The Eucharistic Precept in a Time of Pandemic

The Eucharistic Precept in a Time of Pandemic

The Eucharistic Precept in a Time of Pandemic

Canon 920 §1 obliges Catholics to receive Communion at least once a year after they have received Communion the first time. This general principle is further specified in paragraph two, which states that the precept must be fulfilled during the Easter season, though a just cause permits reception at another time during the year.

A year in canon law is 365 days. So as long as a person has received Communion within the last 365 days, the obligation has been fulfilled. More specifically, in universal law the Easter season runs from the Easter Vigil through Pentecost. By indult of the Holy See granted to the bishops of the United States at the Second Plenary Council of Baltimore (1866), however, for the purpose of this obligation, the Easter season extends from the first Sunday of Lent through Trinity Sunday. Given that most stay-at-home orders occurred after March 1 this year, AMS subjects who received Communion during the early weeks of Lent satisfied the precept this year.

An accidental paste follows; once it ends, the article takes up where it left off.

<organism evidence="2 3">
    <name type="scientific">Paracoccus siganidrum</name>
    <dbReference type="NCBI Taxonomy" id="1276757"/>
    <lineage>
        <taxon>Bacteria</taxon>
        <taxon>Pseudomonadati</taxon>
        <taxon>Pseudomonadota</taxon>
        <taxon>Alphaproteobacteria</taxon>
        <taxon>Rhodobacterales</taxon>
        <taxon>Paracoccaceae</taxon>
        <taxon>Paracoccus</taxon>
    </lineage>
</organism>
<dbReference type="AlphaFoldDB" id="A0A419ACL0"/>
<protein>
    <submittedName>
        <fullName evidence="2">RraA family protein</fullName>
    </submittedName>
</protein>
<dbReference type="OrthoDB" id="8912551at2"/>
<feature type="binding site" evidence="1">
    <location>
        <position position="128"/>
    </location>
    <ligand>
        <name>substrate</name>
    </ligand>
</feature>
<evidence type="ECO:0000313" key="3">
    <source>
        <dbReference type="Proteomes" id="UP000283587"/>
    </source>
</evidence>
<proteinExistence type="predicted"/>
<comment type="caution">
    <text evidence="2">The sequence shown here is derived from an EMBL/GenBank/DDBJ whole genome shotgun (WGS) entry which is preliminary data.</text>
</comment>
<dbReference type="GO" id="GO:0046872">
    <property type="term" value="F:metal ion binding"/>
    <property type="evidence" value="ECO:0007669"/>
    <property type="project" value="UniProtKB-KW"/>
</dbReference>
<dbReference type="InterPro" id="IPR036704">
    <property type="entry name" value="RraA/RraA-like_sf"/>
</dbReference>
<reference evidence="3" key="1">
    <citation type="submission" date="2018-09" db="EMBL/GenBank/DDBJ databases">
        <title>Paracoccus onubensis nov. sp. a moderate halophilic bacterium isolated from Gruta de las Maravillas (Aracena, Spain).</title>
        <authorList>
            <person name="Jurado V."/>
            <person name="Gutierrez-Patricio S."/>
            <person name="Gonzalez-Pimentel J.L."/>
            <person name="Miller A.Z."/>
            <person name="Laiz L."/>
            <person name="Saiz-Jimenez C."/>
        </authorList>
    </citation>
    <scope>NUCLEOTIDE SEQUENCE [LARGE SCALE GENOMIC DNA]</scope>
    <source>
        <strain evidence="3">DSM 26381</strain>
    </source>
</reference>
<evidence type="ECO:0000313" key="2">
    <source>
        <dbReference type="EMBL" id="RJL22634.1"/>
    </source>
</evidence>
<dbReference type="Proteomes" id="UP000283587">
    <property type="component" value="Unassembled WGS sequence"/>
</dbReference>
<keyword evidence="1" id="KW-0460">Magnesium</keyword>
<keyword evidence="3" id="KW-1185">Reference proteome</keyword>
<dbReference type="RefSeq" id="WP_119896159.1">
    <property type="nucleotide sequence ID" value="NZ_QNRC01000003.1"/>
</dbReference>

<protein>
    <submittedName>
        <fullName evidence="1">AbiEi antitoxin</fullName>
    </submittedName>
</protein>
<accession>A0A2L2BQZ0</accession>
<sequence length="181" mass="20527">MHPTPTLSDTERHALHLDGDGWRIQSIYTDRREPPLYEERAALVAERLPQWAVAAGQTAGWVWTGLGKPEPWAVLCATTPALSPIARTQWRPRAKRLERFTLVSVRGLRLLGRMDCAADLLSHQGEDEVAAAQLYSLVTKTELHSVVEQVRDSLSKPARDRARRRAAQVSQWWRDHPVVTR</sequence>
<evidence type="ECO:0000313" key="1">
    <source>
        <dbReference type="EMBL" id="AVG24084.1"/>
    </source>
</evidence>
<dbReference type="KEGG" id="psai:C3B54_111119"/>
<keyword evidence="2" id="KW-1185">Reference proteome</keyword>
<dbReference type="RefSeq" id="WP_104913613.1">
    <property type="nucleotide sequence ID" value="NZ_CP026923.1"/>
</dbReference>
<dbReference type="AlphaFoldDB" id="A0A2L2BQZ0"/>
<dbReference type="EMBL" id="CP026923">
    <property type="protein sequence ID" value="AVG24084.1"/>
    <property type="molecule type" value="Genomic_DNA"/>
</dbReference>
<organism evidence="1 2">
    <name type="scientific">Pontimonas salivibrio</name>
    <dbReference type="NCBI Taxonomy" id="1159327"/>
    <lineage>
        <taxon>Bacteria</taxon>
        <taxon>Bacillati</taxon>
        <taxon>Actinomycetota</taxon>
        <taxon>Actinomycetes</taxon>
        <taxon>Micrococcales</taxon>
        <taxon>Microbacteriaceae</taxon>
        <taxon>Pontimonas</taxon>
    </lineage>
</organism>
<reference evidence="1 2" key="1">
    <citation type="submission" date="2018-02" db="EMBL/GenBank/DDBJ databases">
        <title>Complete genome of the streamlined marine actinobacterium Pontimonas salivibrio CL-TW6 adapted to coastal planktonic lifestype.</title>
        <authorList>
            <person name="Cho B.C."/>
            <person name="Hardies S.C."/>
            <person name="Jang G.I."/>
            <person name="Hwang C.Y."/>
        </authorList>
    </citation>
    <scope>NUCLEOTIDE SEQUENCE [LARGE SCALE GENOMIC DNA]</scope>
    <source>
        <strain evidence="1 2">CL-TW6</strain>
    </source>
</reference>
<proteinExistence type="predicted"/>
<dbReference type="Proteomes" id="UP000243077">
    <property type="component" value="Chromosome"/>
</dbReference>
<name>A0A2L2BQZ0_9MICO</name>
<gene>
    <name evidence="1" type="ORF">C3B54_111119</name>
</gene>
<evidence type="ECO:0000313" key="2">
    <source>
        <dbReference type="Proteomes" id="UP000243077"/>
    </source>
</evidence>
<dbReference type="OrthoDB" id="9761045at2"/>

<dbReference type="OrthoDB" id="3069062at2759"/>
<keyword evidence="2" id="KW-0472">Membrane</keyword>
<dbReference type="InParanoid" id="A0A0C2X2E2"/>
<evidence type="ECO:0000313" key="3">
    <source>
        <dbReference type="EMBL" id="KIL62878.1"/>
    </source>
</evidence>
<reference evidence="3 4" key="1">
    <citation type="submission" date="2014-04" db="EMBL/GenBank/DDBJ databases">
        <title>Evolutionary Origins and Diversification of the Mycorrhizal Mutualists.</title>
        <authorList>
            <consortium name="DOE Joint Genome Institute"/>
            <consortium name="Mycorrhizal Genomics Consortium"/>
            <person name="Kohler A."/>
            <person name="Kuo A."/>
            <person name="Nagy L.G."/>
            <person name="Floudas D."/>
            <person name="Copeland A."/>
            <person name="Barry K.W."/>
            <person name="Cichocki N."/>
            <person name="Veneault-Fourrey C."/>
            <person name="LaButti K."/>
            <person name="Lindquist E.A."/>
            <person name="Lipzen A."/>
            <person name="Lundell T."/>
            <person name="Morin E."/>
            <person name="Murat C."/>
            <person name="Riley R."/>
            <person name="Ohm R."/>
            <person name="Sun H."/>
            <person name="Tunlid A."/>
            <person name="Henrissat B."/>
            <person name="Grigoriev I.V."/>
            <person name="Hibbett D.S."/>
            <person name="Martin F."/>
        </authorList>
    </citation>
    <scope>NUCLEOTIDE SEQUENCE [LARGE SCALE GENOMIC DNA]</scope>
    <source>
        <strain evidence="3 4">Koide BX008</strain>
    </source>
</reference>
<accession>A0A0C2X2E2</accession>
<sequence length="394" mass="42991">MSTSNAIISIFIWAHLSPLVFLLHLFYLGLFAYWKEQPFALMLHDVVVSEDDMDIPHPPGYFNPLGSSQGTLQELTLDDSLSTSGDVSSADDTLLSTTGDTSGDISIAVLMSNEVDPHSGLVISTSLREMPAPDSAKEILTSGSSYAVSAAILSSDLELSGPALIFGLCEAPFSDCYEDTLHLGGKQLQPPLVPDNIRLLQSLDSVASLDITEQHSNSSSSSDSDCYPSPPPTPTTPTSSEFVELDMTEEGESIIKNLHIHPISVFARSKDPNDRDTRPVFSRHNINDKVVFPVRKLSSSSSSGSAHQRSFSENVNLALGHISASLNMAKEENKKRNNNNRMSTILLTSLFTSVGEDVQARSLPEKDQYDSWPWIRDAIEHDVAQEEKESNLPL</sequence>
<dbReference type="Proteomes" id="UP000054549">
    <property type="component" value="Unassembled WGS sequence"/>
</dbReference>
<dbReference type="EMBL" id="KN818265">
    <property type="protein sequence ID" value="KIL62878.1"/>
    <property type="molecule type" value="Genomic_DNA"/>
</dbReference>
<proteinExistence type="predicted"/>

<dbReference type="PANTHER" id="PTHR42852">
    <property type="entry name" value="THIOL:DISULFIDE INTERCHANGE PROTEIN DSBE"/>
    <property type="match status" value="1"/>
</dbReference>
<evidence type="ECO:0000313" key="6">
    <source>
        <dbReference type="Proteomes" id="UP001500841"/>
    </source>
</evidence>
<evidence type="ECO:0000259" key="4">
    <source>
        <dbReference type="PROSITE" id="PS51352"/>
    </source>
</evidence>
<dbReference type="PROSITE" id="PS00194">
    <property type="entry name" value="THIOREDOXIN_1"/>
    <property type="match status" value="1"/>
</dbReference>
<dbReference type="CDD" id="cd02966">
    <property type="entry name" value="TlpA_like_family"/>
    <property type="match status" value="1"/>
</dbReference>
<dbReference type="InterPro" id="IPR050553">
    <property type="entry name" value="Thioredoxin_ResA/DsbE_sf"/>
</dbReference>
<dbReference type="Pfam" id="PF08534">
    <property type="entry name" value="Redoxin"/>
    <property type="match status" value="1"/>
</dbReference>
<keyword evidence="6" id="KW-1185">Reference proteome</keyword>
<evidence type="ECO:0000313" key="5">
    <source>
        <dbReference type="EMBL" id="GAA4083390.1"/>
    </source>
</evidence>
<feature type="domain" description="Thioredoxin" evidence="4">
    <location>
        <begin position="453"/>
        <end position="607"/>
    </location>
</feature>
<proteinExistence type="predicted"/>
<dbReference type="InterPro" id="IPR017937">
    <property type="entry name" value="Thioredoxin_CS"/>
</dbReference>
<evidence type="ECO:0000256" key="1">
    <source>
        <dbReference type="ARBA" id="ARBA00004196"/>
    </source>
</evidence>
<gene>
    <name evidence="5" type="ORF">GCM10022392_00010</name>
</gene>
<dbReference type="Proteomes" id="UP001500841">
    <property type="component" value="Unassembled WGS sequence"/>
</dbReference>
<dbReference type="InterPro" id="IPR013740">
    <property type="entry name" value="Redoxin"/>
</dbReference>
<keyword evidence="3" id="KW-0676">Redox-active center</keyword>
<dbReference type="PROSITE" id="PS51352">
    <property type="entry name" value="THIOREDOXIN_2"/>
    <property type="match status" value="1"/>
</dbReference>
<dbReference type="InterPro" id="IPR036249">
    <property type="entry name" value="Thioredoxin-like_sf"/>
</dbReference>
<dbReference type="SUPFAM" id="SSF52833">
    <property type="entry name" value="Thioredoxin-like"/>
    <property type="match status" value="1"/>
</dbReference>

Finally, canon 920 §2 states that a just cause excuses the faithful from the precept of receiving Communion during the Easter season. This year’s unusual pandemic situation or any long-term illness—not to mention the physical or moral impossibility of receiving Communion—excuses from the precept.

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